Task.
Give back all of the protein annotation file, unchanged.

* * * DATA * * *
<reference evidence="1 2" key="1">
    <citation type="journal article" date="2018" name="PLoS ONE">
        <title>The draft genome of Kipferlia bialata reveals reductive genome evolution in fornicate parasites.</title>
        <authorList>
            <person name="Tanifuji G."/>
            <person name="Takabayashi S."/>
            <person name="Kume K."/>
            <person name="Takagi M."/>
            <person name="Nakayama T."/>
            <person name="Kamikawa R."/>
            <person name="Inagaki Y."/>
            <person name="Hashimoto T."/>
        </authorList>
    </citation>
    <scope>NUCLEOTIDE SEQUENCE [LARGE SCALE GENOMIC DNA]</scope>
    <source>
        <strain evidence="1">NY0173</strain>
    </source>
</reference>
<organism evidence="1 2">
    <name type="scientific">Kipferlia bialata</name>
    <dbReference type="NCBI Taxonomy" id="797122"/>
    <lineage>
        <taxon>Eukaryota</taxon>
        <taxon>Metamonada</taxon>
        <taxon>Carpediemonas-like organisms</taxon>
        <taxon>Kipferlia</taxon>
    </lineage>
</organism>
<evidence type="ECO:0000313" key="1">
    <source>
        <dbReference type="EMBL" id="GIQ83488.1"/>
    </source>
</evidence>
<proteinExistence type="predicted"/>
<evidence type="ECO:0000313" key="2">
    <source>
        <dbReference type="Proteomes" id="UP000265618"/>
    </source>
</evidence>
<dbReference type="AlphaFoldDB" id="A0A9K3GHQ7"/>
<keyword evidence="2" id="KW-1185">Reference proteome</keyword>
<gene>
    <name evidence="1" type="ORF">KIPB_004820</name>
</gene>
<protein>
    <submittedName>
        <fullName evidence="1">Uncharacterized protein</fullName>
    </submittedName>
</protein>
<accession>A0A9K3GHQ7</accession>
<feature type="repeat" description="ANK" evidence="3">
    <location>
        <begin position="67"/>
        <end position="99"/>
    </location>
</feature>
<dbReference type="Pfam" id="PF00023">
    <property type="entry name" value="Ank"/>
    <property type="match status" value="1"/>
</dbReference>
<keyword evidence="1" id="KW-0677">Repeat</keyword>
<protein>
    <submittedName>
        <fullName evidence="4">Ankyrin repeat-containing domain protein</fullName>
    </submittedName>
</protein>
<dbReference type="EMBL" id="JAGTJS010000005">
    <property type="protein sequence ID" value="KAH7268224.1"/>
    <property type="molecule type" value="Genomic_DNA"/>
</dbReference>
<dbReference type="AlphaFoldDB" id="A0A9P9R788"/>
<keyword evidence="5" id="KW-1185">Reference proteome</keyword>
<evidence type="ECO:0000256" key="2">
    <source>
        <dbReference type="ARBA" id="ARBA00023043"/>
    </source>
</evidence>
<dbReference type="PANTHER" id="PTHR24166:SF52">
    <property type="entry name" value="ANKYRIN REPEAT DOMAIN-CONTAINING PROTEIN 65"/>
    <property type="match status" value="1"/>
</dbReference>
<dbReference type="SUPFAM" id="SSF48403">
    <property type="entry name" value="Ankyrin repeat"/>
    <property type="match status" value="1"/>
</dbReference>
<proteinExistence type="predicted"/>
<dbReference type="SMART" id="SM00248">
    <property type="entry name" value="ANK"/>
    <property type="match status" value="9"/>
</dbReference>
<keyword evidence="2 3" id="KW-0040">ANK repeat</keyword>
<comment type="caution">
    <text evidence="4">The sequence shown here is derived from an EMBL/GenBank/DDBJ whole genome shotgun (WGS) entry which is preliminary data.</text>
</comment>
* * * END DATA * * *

<reference evidence="1 2" key="1">
    <citation type="journal article" date="2018" name="PLoS ONE">
        <title>The draft genome of Kipferlia bialata reveals reductive genome evolution in fornicate parasites.</title>
        <authorList>
            <person name="Tanifuji G."/>
            <person name="Takabayashi S."/>
            <person name="Kume K."/>
            <person name="Takagi M."/>
            <person name="Nakayama T."/>
            <person name="Kamikawa R."/>
            <person name="Inagaki Y."/>
            <person name="Hashimoto T."/>
        </authorList>
    </citation>
    <scope>NUCLEOTIDE SEQUENCE [LARGE SCALE GENOMIC DNA]</scope>
    <source>
        <strain evidence="1">NY0173</strain>
    </source>
</reference>
<organism evidence="1 2">
    <name type="scientific">Kipferlia bialata</name>
    <dbReference type="NCBI Taxonomy" id="797122"/>
    <lineage>
        <taxon>Eukaryota</taxon>
        <taxon>Metamonada</taxon>
        <taxon>Carpediemonas-like organisms</taxon>
        <taxon>Kipferlia</taxon>
    </lineage>
</organism>
<evidence type="ECO:0000313" key="1">
    <source>
        <dbReference type="EMBL" id="GIQ83488.1"/>
    </source>
</evidence>
<proteinExistence type="predicted"/>
<evidence type="ECO:0000313" key="2">
    <source>
        <dbReference type="Proteomes" id="UP000265618"/>
    </source>
</evidence>
<dbReference type="AlphaFoldDB" id="A0A9K3GHQ7"/>
<keyword evidence="2" id="KW-1185">Reference proteome</keyword>
<gene>
    <name evidence="1" type="ORF">KIPB_004820</name>
</gene>
<protein>
    <submittedName>
        <fullName evidence="1">Uncharacterized protein</fullName>
    </submittedName>
</protein>
<accession>A0A9K3GHQ7</accession>
<feature type="repeat" description="ANK" evidence="3">
    <location>
        <begin position="67"/>
        <end position="99"/>
    </location>
</feature>
<dbReference type="Pfam" id="PF00023">
    <property type="entry name" value="Ank"/>
    <property type="match status" value="1"/>
</dbReference>
<keyword evidence="1" id="KW-0677">Repeat</keyword>
<protein>
    <submittedName>
        <fullName evidence="4">Ankyrin repeat-containing domain protein</fullName>
    </submittedName>
</protein>
<dbReference type="EMBL" id="JAGTJS010000005">
    <property type="protein sequence ID" value="KAH7268224.1"/>
    <property type="molecule type" value="Genomic_DNA"/>
</dbReference>
<dbReference type="AlphaFoldDB" id="A0A9P9R788"/>
<keyword evidence="5" id="KW-1185">Reference proteome</keyword>
<evidence type="ECO:0000256" key="2">
    <source>
        <dbReference type="ARBA" id="ARBA00023043"/>
    </source>
</evidence>
<dbReference type="PANTHER" id="PTHR24166:SF52">
    <property type="entry name" value="ANKYRIN REPEAT DOMAIN-CONTAINING PROTEIN 65"/>
    <property type="match status" value="1"/>
</dbReference>
<dbReference type="SUPFAM" id="SSF48403">
    <property type="entry name" value="Ankyrin repeat"/>
    <property type="match status" value="1"/>
</dbReference>
<proteinExistence type="predicted"/>
<dbReference type="SMART" id="SM00248">
    <property type="entry name" value="ANK"/>
    <property type="match status" value="9"/>
</dbReference>
<keyword evidence="2 3" id="KW-0040">ANK repeat</keyword>
<comment type="caution">
    <text evidence="4">The sequence shown here is derived from an EMBL/GenBank/DDBJ whole genome shotgun (WGS) entry which is preliminary data.</text>
</comment>